By  on July 15, 2010

Tommy Hilfiger is out to woo the twentysomething customer with a new men’s and women’s lifestyle collection that has its own retail footprint.

Meet Tommy, the brand’s effort to lure customers from American Apparel, Gap, Abercrombie & Fitch and American Eagle Outfitters.

The line will target an audience with a median age of 25 and veer away from the preppy looks that are the mainstay of Hilfiger’s collection sold exclusively at Macy’s.

Tommy aims to focus on handmade details, distinctive materials and unexpected pairings for unique looks. For example, a washed, tailored jacket could be mixed with vintage-inspired long johns and hand-painted brogues, or a men’s wear shirt coupled with a slouchy boy-fit sweatshirt and destroyed denim and cropped motorcycle boots shown with a feminine clutch.

“Tommy gives us more flexibility and freedom to do something truly conceptual,” said company founder and principal designer Tommy Hilfiger.

Tommy is “absolutely a reaction” to the ubiquity of specialty store environments, said Gary Sheinbaum, chief executive officer of Tommy Hilfiger USA. “The way we’re going to merchandise Tommy will be distinctive and different, not so formulaic. It will be more of a fun, dynamic experience. The product itself, we feel, is going to be a fresh take on the preppy traffic, done in a fresh, young, cool way. When we look around, we don’t see anyone doing anything like this.”

Knits will sell for $24 to $59, and denim, $79 to $129. Outerwear will start at $129 for men and $139 for women.

“We’re very careful,” Sheinbaum said. “We understand that, in today’s environment, you have to have a great price-value proposition.”

The Tommy Hilfiger Group will begin selling Tommy in October in three freestanding Canadian stores — two in Toronto and one in Edmonton. The collection also will be introduced that month in dedicated areas of 14 existing Tommy Hilfiger stores in Canada. In March 2009, Tommy Hilfiger merged the U.S. business and the Canadian business, which comprises 50 retail locations.

A wider rollout could follow, with international markets potentially in the offing.

“We chose to launch in Canada because we have a significant retail business there,” Sheinbaum said. “It’s exciting for the company because other areas, such as South America or Mexico, for example, could launch it. [Tommy] has unlimited potential,” Sheinbaum said.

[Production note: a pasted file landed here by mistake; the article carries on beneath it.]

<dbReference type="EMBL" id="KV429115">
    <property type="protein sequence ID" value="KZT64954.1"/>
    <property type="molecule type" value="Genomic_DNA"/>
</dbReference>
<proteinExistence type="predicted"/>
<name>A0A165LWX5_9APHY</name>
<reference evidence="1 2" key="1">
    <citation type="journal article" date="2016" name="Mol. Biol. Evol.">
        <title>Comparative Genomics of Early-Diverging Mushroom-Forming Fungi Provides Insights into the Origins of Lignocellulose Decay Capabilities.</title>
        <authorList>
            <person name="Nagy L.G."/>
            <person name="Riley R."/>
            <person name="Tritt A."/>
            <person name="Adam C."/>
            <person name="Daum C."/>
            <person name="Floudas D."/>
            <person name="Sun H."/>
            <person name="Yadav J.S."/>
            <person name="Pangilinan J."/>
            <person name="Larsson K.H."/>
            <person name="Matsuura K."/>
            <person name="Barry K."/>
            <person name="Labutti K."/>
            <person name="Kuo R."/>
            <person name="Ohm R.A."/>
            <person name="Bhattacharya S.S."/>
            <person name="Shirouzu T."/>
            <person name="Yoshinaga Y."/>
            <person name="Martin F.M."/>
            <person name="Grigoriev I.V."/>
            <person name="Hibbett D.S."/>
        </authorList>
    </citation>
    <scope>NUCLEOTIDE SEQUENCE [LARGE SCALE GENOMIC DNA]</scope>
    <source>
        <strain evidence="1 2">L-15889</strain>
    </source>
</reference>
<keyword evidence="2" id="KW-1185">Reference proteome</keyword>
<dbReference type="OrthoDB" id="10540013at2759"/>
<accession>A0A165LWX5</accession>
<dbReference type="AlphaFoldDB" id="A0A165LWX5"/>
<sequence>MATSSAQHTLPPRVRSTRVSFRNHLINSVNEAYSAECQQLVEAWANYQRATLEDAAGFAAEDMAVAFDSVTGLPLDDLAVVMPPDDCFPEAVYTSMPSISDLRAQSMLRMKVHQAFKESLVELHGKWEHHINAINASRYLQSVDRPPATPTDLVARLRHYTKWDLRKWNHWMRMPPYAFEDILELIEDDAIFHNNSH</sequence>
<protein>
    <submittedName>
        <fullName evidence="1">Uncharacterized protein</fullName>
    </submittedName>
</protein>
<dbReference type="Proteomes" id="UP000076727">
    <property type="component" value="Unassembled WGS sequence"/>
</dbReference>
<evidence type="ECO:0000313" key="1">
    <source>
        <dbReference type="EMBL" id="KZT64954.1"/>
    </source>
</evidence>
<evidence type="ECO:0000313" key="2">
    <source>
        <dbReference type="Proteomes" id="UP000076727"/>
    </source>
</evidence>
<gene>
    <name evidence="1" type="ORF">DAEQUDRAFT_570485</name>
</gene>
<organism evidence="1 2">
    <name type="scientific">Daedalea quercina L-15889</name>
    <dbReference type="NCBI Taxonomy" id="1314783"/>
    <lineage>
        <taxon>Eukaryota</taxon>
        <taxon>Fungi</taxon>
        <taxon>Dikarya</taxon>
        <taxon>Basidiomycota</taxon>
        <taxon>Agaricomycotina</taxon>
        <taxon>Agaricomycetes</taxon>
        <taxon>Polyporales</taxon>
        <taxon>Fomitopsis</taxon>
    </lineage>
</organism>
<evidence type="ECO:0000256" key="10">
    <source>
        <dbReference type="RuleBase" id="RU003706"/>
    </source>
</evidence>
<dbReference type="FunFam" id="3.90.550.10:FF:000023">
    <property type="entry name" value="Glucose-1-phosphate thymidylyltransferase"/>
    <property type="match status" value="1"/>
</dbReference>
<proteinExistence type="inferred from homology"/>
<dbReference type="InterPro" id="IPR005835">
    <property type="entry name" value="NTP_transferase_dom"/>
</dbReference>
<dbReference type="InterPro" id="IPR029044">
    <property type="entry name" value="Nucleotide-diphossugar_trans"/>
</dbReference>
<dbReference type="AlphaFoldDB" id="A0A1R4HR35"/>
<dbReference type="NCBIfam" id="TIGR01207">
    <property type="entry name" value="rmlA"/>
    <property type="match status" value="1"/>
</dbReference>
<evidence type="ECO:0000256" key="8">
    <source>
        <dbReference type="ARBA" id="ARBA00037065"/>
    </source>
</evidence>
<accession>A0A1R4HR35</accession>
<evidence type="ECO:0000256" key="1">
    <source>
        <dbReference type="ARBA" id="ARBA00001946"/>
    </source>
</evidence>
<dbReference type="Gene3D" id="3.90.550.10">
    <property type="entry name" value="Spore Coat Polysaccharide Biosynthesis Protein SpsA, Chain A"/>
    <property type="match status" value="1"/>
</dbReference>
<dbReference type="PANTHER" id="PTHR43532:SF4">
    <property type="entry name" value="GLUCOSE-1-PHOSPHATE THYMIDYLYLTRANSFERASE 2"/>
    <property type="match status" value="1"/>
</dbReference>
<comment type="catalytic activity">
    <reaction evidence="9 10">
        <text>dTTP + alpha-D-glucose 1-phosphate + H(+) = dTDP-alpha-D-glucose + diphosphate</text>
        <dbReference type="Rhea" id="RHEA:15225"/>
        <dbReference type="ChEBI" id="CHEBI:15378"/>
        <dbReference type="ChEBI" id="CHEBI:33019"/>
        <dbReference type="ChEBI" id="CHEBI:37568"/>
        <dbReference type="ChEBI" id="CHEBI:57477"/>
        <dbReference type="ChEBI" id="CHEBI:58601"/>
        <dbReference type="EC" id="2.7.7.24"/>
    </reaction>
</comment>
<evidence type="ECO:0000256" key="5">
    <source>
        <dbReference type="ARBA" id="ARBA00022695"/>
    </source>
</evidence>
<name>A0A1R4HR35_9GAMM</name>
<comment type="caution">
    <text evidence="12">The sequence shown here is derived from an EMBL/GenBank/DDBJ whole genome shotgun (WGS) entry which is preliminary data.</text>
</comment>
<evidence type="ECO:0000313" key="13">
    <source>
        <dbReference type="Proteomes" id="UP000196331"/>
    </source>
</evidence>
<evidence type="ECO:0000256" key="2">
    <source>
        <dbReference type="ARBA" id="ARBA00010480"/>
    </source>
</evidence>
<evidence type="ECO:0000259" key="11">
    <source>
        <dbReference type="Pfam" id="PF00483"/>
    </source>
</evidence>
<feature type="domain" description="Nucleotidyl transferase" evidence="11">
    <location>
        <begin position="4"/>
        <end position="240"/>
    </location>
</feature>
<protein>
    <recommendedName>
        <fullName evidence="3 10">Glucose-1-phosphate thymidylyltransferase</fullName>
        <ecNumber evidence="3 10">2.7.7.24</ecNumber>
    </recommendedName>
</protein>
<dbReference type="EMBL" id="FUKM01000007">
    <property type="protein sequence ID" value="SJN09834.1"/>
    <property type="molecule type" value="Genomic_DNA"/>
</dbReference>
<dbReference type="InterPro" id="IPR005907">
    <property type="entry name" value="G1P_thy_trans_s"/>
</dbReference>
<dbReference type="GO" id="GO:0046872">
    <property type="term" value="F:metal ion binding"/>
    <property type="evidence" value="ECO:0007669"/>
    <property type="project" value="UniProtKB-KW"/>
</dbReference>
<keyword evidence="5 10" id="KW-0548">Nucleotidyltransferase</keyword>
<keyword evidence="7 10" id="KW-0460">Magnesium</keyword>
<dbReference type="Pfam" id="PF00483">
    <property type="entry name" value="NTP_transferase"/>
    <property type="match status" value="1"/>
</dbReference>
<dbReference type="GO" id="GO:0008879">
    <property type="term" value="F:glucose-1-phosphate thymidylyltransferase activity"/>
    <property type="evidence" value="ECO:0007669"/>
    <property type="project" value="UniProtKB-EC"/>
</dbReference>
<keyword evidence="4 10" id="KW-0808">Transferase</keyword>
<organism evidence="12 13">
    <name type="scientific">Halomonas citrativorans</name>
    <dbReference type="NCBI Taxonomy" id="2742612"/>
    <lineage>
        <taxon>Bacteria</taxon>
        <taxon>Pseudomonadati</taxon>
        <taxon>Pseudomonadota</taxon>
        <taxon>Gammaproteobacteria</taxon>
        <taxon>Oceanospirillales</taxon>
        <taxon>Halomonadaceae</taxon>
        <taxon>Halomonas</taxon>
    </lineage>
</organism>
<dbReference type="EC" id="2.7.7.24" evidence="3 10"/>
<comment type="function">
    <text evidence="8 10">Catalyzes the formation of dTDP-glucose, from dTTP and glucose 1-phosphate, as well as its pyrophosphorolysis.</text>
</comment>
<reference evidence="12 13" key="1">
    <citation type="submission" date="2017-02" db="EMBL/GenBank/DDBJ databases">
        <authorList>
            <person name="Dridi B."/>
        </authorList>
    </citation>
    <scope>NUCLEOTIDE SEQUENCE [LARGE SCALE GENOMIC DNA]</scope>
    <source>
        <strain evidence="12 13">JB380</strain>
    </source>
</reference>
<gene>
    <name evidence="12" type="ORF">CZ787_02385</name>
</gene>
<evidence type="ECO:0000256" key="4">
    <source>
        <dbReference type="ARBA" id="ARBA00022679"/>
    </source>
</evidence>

The line will bow on tommy.com next year.

Asked if Hilfiger had addressed this target audience before, Sheinbaum said: “In the early Nineties, we were hitting a lot of college and twentysomethings, but the brand aged and the customer grew up with us, and the customer is now in his or her 30s. We can now reengage this customer.”

The Tommy store design will be a white box with a pop of color, with decorative objects and modern art installations in the windows and throughout the space. The store’s optimal size is about 4,000 to 4,500 square feet, Sheinbaum said.

Tommy is one of the brand’s first initiatives since Phillips-Van Heusen Corp. acquired the Tommy Hilfiger business for $3 billion in May. Emanuel Chirico, PVH chairman and ceo, said at the company’s annual meeting last month that Hilfiger, like the company’s purchase of Calvin Klein Inc. in 2003, should provide a solid platform for PVH’s international growth.

“We have a new merchant-led, design-driven team,” Sheinbaum said. “This is a retail approach to the business. We have a great relationship with Macy’s, but it’s about fitting in the wholesale model.”

And Tommy’s not just going after mall-based specialty store customers. “Certainly, it could be higher-level [retailers] such as Barneys New York Co-op, J. Crew and Anthropologie,” Sheinbaum said.

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